4 steps to deal positively with stress

“Busy”. Nowadays an ambiguous word. All my friends and colleagues tell me they’re busy — just like me. This is a good thing. We’ve got jobs, engaging projects, social life and everything. But at the same time, we’re heading towards burn-out in ever bigger numbers (1 out of 7 employees in the Netherlands with burn-out symptoms) and a book on being “busy” is a best-seller. So, we’re trying to fix that. We often have the idea that our stress arises from the situation, so we try to fix our specific problems. But… what if we wouldn’t work on “what’s wrong”, but play on our strengths instead? Learn yourself that you can deal with stuff, so stuff doesn’t bother you that much anymore.

1: you’re not 100% out of control

First of all, a lot of stress comes from the feeling of not being in control. So, next time you’re stressed out, do this quick exercise. Take a sheet of paper and write two columns. In the first, write down actions you can take to make the matter worse. What can you do to screw up? In the other column, write down actions that you can take to make the best out of it. Look at your notes and discover: everything you’ve written down is a sign of your influence. That’s never complete — external factors always play a role — but you’ve more influence than you might think.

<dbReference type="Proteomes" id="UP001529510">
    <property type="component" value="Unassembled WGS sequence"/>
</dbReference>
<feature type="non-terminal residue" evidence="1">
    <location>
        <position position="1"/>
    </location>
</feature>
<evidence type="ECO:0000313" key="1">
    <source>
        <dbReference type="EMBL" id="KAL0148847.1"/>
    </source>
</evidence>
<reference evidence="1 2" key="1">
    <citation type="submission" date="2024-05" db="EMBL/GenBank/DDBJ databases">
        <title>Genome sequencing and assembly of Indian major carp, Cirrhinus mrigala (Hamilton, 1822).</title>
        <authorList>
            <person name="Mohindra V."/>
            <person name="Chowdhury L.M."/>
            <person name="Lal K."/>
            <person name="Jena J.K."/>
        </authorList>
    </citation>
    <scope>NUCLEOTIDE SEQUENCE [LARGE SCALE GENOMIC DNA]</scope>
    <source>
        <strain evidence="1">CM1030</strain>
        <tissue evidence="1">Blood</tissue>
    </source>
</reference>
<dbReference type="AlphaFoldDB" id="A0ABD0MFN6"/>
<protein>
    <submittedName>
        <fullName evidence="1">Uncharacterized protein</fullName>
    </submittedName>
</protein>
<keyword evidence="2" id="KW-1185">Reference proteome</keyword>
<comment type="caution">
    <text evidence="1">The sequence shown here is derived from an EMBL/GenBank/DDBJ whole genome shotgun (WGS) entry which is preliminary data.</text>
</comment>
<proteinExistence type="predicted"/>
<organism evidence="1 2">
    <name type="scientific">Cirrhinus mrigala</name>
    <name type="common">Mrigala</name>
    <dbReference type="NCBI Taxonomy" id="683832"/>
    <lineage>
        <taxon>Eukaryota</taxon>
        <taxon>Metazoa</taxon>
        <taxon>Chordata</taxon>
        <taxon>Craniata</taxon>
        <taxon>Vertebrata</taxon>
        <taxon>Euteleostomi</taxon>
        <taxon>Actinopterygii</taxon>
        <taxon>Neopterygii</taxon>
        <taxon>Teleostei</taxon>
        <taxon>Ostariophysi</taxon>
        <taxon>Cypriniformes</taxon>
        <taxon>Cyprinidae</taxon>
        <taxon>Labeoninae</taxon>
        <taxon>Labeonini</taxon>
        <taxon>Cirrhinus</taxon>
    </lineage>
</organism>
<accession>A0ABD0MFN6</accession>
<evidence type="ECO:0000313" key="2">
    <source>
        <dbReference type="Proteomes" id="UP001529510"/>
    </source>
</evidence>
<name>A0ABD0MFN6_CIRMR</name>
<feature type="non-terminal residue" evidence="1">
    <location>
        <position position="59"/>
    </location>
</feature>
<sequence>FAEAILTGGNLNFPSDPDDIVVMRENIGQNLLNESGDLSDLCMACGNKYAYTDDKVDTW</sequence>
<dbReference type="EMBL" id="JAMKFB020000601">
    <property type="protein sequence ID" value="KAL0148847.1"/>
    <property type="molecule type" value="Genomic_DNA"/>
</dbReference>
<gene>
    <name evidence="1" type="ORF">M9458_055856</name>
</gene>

2: there are more ways that lead to Rome

Second, you can write down your specific goal you want to accomplish. Start brainstorming on different ways to accomplish that goal. In true brainstorming style, it can be anything. Bribe a colleague, work harder, just hope for the best and see what happens, etc. All kind of ways that might do the job. Out of all these options, choose the three most suiting options — both in chance of success as well as “do-ability”. For each, write down 1) what you need to do; 2) what possible obstacles you might meet and 3) how you can deal with those obstacles. Choose your best option and remember: you have still other options left.

3: have a little faith in… yourself

Third, with your plan in hand, think about what makes you capable of succeeding. The following questions can help you with that. 1) what have you done in the past that was similar to this? 2) what are the specific actions that you’re going to take? 3) how have other people managed to do this and how can you learn from them?

4: remember your own resilience

Fourth, remember your resilience. Just like everyone else, you’ve been through some easy and some difficult times. What helped you in previous hard times? What did you do? Who helped you out? How did you cope? No one is resilient or not resilient. Instead, everyone has some resilience, and by reminding yourself of your own resilience, you can switch it “on”.

Just try it.

You’re never sure of success nor failure. The way of learning is by doing. And whether you succeed or not, look back to see in what ways you’ve grown. Enjoy and good luck!

These steps are based on the theory of Psychological Capital, by Luthans and others. Interested in more (Dutch) exercises for Psychological Capital? My book is full of easy to read theory and practical exercises to grow your PsyCap.

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